I live in Texas and agree with your post. Thanks for sharing it.
One of the things that I appreciated about being in Utah was that, as an unorthodox Mormon, it was easy to find other unorthodox Mormons in the large masses of Mormons. Living outside of Utah, I can generally only find one or two people I identify with. In Utah, there are whole groups of them.
I also miss how polite people are in Utah. And the mountains.
I don’t miss the “fashion” as it were. Obtaining some kind of ideal beauty is an obsession in Utah, and I like that in other areas I’ve lived people don’t have the same cookie-cutter version of beauty.
We have lived 17 years outside of Utah.
Below are the positive and negative aspects for our family living outside of Utah and each statement is both positive and negative combined (weird but true):
My neighbors know nothing about us!
No one cares if you don’t go to Stake Conference since it is a very long drive.
The youth do like to go to Stake Youth Conferences since there are so many Mormon youth in one place (80-100).
Our kids know other kids from different High Schools. Our ward has 4 High Schools represented.
We get to see several baptisms of new converts each year and then never see them again.
Members who for whatever reason don’t like to stay in the building for the 3 hour block can sit out in their cars and be left alone.
Members here are very shielded from how involved the Corporate Church is in Utah’s economy and politics.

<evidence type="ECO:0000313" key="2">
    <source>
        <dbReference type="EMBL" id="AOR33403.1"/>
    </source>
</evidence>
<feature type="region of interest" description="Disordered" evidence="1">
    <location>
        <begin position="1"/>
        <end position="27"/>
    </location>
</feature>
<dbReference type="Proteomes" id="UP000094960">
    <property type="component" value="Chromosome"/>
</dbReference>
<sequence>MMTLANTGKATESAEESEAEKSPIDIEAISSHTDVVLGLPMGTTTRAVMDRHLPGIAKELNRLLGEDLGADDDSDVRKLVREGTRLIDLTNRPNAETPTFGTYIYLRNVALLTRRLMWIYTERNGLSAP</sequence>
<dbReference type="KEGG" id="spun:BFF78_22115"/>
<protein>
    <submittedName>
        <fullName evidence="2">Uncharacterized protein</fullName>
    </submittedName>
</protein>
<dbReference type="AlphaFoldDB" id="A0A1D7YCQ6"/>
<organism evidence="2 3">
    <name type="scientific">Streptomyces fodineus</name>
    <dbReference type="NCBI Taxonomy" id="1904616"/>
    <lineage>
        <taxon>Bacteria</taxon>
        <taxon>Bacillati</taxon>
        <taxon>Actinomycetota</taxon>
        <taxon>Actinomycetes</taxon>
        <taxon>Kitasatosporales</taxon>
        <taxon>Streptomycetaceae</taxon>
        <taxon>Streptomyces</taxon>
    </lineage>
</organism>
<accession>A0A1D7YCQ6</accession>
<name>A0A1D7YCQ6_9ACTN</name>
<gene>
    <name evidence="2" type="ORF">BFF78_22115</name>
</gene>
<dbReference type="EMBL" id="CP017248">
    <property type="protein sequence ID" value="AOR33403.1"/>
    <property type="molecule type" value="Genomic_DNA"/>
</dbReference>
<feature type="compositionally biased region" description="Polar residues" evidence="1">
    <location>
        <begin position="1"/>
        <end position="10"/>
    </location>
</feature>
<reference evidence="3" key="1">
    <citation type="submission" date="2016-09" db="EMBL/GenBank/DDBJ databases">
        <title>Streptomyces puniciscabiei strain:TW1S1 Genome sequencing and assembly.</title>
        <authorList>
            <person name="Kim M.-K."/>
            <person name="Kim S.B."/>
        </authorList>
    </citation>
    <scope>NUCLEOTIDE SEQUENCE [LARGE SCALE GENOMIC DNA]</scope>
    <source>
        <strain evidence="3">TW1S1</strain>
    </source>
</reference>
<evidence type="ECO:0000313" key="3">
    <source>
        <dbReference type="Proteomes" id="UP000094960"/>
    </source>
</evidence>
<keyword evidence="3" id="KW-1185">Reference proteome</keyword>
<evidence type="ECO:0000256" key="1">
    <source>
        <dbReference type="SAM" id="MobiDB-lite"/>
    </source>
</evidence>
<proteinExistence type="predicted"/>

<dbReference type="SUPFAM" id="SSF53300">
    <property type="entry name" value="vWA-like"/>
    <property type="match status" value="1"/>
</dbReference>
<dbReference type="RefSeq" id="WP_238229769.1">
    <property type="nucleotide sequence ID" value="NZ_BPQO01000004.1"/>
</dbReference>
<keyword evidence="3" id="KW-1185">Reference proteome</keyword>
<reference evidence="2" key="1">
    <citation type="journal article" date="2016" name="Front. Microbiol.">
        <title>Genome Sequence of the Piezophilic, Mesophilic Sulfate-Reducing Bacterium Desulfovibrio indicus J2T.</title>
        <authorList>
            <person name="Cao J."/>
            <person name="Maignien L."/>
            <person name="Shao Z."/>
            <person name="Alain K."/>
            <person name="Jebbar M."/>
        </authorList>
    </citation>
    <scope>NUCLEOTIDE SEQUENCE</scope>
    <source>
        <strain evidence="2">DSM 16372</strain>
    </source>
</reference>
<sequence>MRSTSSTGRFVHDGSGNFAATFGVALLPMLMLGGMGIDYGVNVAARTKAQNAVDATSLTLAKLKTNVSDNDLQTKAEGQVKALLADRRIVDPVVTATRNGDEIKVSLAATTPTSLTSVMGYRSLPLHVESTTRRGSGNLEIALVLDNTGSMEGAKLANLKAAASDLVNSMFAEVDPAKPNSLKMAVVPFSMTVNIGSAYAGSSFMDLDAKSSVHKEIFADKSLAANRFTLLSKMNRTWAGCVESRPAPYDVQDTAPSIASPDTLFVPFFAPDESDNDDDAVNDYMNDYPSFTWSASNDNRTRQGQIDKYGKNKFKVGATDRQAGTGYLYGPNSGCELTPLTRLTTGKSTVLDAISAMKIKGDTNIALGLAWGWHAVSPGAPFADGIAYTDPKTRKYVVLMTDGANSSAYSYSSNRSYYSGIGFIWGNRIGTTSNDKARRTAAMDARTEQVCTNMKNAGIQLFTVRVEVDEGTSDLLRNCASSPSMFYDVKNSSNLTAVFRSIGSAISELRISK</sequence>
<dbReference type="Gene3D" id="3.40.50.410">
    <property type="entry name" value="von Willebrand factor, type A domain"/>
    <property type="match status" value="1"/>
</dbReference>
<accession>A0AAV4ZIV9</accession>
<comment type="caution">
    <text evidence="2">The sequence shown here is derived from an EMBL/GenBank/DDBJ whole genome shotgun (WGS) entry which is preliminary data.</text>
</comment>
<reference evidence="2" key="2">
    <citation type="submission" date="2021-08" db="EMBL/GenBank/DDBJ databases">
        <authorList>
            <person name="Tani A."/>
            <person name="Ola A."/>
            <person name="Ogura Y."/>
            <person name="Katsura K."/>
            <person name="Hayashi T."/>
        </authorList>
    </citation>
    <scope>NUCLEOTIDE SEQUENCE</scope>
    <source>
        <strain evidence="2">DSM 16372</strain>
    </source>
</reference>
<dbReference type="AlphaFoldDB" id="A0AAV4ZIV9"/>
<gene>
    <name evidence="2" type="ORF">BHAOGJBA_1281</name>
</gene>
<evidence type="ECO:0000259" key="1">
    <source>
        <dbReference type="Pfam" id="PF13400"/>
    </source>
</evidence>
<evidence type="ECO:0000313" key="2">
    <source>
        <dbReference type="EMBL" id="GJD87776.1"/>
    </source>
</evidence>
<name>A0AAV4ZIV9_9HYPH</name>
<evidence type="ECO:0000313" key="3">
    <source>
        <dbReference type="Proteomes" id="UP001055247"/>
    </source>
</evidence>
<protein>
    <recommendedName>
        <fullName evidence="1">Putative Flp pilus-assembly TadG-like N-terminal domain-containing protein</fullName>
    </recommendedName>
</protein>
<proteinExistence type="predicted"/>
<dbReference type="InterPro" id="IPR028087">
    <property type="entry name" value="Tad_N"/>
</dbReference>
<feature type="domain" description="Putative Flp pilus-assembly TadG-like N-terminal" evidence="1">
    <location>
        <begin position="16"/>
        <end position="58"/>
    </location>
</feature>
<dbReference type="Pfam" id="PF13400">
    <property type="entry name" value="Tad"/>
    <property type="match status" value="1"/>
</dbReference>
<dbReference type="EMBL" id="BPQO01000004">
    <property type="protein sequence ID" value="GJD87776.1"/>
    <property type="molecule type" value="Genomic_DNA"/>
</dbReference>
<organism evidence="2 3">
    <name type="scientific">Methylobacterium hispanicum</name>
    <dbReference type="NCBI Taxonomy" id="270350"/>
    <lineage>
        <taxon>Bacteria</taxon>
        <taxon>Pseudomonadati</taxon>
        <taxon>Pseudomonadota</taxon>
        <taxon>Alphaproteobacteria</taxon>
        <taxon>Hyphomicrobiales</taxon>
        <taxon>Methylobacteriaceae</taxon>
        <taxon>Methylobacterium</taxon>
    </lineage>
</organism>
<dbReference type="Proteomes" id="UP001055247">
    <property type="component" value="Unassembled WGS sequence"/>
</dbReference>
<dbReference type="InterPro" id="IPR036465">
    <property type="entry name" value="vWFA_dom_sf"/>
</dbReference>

For what it’s worth being outside of Utah has blessed our family to learn to rely on the Lord more than when we lived in Utah with many members and all of our family.
I’d forgotten what high school was like! But, that’s a great one. There were 4 or 5 high schools in my ward. It was always fun at sports, band, and drama competitions when I’d run into friends from the ward or stake. My high school friends always joked about how I knew someone everywhere we went. (This is was in MA, for the record.)
I have shared so many of these benefits and curses. This is a great post. A few things I experienced–a much bigger dating pool than I had in Utah than out (I had to ultimately try online dating, “referrals” from family and friends, and long distance relationships to find my wife). On the flip side, the Institute program was extremely cohesive outside Utah.
I currently live in the South, so politeness (and I would say true warmth and respect, very often) is the norm, but I’ve shared Leah’s experience that it’s harder to find like-minded Mormons if your views are not mainstream. On the flip side, lots of people accept you even with your different views (at least certain views) because they are just happy to have one more family in the pews and fulfilling callings.
I’ve been in Utah for 4 years in college, but grew up in Houston, and served my mission in Memphis. My experience here amongst the members has been such that I refuse to raise my family in Utah with the “Utah mentality”. Maybe it’s just that where I’m in school is very secluded in a valley, and the particular valley culture is harsh, but I miss the genuineness of the LDS community outside of Utah, not thinking we’re better than everyone else simply because were from Utah, and the harsh judgement from everyone doesn’t seem so bad. I have been able to gain a new insight into how things are done differently, been very happy to only being 15 minutes from a temple (instead of 1.5 hours), having easy access to LDS resources like LDS bookstores (which are EXTREMELY rare outside this state), Distrabution centers, larger family history centers, and historical sites. I am happy to have had the “Utah experience” to learn and grow, and see how y’all live, but will also be happy to close this chapter and head back after graduation.